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Pro-Gay Marriage Pastor Abandoned by Flock, in Danger of Losing Minn. Church

Pro-Gay Marriage Pastor Abandoned by Flock, in Danger of Losing Minn. Church

A Minnesota pastor who lost much of his congregation when he expressed support for same-sex marriage has been asking the public for donations to help pay off a $200,000 loan in hopes of keeping the United Church of Christ church open.

The Rev. Oliver White of Grace Community United Church of Christ in St. Paul reportedly needs to raise the funds by June 30 and, as of Monday, had gathered $20,000.

"That's what I'm asking for. I'm on my aching knees, with my hands stretched out. ... This would be my last hurrah. I feel like David going up against Goliath, but I don't even have a slingshot. All I can do is go back to the people who care," Pastor White was quoted as saying by the Twin Cities.

This is not the first time the Grace Community pastor has been challenged over his support for same-sex marriage. White, who spent seven years as president of the St. Paul Black Ministerial Alliance, cast a vote in support of gay marriage during the 2005 United Church of Christ's National Synod. As a result, he had fewer members attending his church the following week.

Since then, White has stood firm in his belief that marriage should include same-sex couples, and has seen nearly three-fourths of his congregation leave.

In recent times, White's sermons reportedly have only been drawing 18-50 people, which has contributed to the church's mounting financial difficulties. Although Grace Community managed to put $90,000 toward the loan payment in the past six years, the debt remains over $200,000.

"We just didn't have it," White said, noting that only two years into the loan, the church fell behind on payments. "We had a garage sale, and we raised about $5. We had fish fries ... and we might raise $200."

Besides the financial troubles, the pastor has also reportedly received death threats for his support of same-sex marriage.

"I'm afraid to go to my church at night sometimes," White said, and recalled that a month ago when he was leading a wedding ceremony, a car drove by and someone inside fired four shots out the window, yelling, "Die, faggots."

As a member of the African-American community, which most of his former congregants belonged to as well, White stands in opposition to many other black pastors who believe the traditional definition of marriage is a union between one man and one woman.

Recently, Dr. Alveda C. King, the niece of Martin Luther King, Jr., expressed her disappointment with the NAACP choosing to back President Barack Obama in his endorsement of same-sex marriage.

"In the 21st Century, the anti-traditional marriage community is in league with the anti-life community, and together with the NAACP and other sympathizers, they are seeking a world where homosexual marriage and abortion will supposedly set the captives free," King said.

"President Obama is leading the way on gay marriage for what he hopes will be a large following of black pastors and their congregations. Many black pastors are not following his lead. The vast majority of pastors in the black community do not want the children in their church being taught that homosexual behavior is no longer sinful," added CP contributor and Nebraska pastor Dan Delzell.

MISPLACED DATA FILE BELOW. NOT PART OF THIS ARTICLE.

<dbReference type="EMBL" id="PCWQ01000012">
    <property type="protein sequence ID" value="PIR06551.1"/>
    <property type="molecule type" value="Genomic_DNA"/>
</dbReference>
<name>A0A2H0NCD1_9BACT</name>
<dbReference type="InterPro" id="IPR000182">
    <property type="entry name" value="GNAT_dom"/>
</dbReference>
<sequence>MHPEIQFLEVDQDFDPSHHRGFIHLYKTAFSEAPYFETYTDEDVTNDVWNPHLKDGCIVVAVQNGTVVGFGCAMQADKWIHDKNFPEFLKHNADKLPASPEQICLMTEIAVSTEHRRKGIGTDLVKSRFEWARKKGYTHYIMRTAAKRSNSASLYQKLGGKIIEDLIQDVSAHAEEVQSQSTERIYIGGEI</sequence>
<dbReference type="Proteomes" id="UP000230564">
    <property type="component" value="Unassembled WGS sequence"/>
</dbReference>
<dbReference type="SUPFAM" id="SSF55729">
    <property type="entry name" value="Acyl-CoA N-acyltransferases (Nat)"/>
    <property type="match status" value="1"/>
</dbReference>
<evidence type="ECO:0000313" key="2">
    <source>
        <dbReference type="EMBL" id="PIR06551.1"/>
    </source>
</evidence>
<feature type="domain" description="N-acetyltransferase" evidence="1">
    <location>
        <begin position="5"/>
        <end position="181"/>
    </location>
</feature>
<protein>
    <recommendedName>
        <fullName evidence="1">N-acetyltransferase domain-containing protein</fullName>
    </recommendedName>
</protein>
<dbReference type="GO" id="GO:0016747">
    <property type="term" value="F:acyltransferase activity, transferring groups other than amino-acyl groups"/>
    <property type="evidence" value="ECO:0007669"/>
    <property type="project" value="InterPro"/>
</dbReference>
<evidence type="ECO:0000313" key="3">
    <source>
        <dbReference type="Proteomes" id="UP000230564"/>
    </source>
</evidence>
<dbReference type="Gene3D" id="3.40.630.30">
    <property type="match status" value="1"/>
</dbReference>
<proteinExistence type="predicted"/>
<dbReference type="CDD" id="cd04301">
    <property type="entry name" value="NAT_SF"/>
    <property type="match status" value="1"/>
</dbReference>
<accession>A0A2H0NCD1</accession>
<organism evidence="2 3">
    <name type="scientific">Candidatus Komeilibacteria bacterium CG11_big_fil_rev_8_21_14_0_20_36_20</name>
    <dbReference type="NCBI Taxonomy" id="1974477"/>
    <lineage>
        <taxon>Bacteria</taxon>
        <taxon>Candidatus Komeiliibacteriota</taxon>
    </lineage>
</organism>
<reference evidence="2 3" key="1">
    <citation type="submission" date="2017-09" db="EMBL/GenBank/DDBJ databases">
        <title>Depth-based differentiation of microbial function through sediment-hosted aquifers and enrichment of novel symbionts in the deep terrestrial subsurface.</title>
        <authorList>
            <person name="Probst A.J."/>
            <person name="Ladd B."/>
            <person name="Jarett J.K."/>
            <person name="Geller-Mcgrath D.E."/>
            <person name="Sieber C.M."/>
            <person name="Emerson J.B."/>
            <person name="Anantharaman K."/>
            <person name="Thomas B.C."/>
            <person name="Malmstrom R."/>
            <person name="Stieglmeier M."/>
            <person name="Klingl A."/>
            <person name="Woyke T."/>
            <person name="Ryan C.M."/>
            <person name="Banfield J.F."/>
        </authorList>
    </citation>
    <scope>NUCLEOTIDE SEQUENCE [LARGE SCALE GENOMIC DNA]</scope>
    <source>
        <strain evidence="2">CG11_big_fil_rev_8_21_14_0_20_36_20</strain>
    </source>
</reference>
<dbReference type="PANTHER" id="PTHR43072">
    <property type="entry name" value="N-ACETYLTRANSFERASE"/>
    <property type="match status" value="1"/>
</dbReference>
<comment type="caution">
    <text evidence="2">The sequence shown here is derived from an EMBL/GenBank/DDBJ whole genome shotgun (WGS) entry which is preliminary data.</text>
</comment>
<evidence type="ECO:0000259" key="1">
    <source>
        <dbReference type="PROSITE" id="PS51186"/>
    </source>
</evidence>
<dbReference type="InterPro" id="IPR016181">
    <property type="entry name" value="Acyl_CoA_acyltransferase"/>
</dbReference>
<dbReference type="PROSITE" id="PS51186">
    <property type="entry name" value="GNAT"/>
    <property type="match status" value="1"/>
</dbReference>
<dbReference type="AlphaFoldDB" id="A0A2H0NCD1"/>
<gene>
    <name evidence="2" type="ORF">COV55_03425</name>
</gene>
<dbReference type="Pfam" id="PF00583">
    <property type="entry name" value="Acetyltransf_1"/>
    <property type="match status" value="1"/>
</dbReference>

Pastor White has received support from radio show host John Ong in Kansas City, Mo., who brought up the fundraising issue on his program on Sunday, urging listeners to help with what they could. "Believe Out Loud," a gay-affirming organization that caters to Christians, has raised $7,100 for Grace Community, Twin Cities also reported. The minister has also launched, with the help of volunteers, a donation website seeking $1 from every supporter.

"I haven't allowed any of this to make me stop, because I feel that I have to continue in this journey," White said. "But it's also a monumental task."

"If we are not successful, I am not going to feel that we are defeated," the pastor reportedly told Ong. "I've often said if one person has been turned around, if their thinking has been turned around, and they are no longer homophobic, and they can reach out and love their brothers and their sisters as they love themselves, unconditionally, without labeling them in any way, then losing the church will not be in vain."

Others in Minnesota, however, have stepped up their defense of traditional marriage as the state gets set to vote on an amendment that may allow for same-sex marriages this coming November.

President Obama's endorsement of gay marriage reinvigorated volunteers signing up for Minnesotans United for All Families, which is fighting to preserve the legal definition of marriage. The number of people signing up to help more than doubled after the president's endorsement, and people were also inspired by North Carolina striking down the same-sex marriage amendment earlier this month.

"(It) was an incredible one-two punch for us in Minnesota in terms of punching up the amount of energy," said campaign manager Richard Carlbom of Minnesotans United for All Families.

Obama's endorsement and the rising debate on same-sex marriage have "alerted our base to the fact that there are politicians who are trying to meddle with the definition of marriage," added Chuck Darrell, communications director for Minnesota for Marriage.

The United Church of Christ, a mainline Protestant denomination, is known for its liberal stances on a number of issues, including the ordination of homosexual clergy. Earlier this month, the West Hollywood Presbyterian Church in Los Angeles formally joined the UCC after leaving the Presbyterian Church (USA) for not being gay-friendly enough.


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